Ct.App. 2/8 B191879 Super. Ct. No. KC043962. Court: Superior County: Los Angeles Judge: Carl J. West.
The opinion of the court was delivered by: Kennard, J.
(this opinion should follow the companion case, S155965, also filed 6/29/09)
At issue here are two state laws. One is the unfair competition law, which allows a private party to bring an unfair competition action on behalf of others (Bus. & Prof. Code, § 17203), but only if the person ―has suffered injury in fact and has lost money or property as a result of the unfair competition.‖ (Id. § 17204.) The other law is the Labor Code Private Attorneys General Act of 2004, which provides that an ―aggrieved employee‖ may bring an action to recover civil penalties for violations of the Labor Code ―on behalf of himself or herself and other current or former employees . . . .‖ (Lab. Code, § 2699, subd. (a).)
This case presents two issues. First, may a plaintiff labor union that has not suffered actual injury under the unfair competition law, and that is not an ―aggrieved employee‖ under the Labor Code Private Attorney General Act of 2004, nevertheless bring a representative action under those laws (1) as the assignee of employees who have suffered an actual injury and who are aggrieved employees, or (2) as an association whose members have suffered actual injury and are aggrieved employees? The answer is ―no.‖ Second, must a representative action under the unfair competition law be brought as a class action? The answer is ―yes,‖ for the reasons stated in the companion case of Arias v. Superior Court (June 29, 2009, S155965) ___ Cal.4th ___.
Seventeen individual plaintiffs and two labor unions - Amalgamated Transit Union, Local 1756, AFL-CIO and Teamsters Joint Council 42, AFL-CIO (plaintiff unions) - brought this action against defendants First Transit, Inc., Progressive Transportation Services, Inc., and Laidlaw Transit Services, Inc.
In the fourth amended complaint plaintiff unions alleged: (1) they are the representatives of defendants' employees; (2) this action is brought on behalf of themselves and ―all aggrieved transportation industry employees and former employees employed by‖ defendants; and (3) over 150 employees and former employees of defendants have assigned to plaintiff unions their rights under the unfair competition law and the Labor Code Private Attorney General Act of 2004, ―including the right to sue in a representative capacity.‖ With respect to the individual plaintiffs, they allege they are bringing this action on behalf of themselves as well as on behalf of current and former employees of defendants.
The fourth amended complaint further alleged that defendants have violated the unfair competition law, and that defendants are subject to civil penalties under the Labor Code Private Attorneys General Act of 2004 for failing to provide meal or rest periods as required by the Labor Code and by an Industrial Welfare Commission wage order. The complaint sought injunctive relief; restitution of $10,608,000 in unpaid wages; in lieu of unprovided meal and rest periods, 30 days' wages for each employee who was terminated without being paid; $2,626,500 in civil penalties; prejudgment interest; and attorney fees.
The case was assigned to a judge in the complex litigation program of the Los Angeles County Superior Court. The judge held an initial status conference, determined that this case was one of five related actions, and designated this action as the lead case. The parties stipulated to a briefing schedule and to a hearing date on which the trial judge would decide threshold legal issues, such as whether plaintiff unions had standing to sue and whether this representative action must be brought as a class action.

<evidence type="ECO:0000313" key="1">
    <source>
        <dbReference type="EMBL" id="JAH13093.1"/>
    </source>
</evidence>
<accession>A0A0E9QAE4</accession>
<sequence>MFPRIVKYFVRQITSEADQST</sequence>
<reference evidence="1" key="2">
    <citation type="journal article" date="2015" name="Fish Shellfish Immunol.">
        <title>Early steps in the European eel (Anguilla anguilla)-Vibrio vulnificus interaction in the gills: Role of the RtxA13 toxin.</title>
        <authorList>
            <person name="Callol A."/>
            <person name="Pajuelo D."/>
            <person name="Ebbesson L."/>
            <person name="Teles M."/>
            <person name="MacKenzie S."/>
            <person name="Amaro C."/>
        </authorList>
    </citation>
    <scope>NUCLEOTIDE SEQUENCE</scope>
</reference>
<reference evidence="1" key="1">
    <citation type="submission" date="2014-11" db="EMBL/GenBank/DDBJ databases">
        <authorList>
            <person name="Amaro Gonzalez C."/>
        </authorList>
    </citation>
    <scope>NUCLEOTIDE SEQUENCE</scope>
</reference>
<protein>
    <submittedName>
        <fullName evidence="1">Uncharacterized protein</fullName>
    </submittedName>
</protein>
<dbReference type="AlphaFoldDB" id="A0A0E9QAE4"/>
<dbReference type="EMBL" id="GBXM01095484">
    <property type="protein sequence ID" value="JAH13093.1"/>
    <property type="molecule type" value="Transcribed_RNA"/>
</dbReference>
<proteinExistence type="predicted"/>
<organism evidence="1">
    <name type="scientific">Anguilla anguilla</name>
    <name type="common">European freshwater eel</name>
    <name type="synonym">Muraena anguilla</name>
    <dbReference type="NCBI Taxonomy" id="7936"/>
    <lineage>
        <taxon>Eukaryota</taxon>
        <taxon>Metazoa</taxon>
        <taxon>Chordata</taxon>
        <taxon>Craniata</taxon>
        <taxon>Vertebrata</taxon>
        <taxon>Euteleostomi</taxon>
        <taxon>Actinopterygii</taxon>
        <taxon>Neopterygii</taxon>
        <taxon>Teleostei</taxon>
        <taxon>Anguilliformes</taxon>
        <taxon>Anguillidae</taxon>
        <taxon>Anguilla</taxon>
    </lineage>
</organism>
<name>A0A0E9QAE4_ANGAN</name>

After briefing and oral argument, the trial court ruled: (1) plaintiff unions lack standing under the unfair competition law because they have not suffered actual injury, and they lack standing under the Labor Code Private Attorneys General Act of 2004 because they are not ―aggrieved employees‖; (2) employee assignments of rights to plaintiff unions did not confer standing on the unions to prosecute the claims in question, as doing so would circumvent the requirements of both the unfair competition law and the act and would render meaningless recent voter-enacted amendments to the unfair competition law; and (3) the unfair competition law claims brought on behalf of others must be brought as a class action.
Plaintiff unions petitioned the Court of Appeal for a writ of mandate and a stay of the trial court's ruling. After issuing a stay and an order to show cause, a divided Court of Appeal panel denied the petition. We granted plaintiff unions' petition for review.
We begin with a summary of the relevant aspects of both the unfair competition law and the Labor Code Private Attorney General Act of 2004, the two state laws at issue here.
A. Unfair Competition Law
The unfair competition law prohibits ―any unlawful, unfair or fraudulent business act or practice . . . .‖ (Bus. & Prof. Code, § 17200.) Before 2004, the unfair competition law allowed ―any person acting for the interests of itself, its members or the general public‖ to seek restitution or injunctive relief against unfair acts or practices. (Bus. & Prof. Code, former § 17204, added by Stats. 1977, ch. 299, § 1, p. 1202.) Thus, under the former law a plaintiff did not have to show any actual injury, and a representative action brought under the unfair competition law did not have to be brought as a class action. (Former §§ 17203, 17204; Kraus v. Trinity Management Services, ...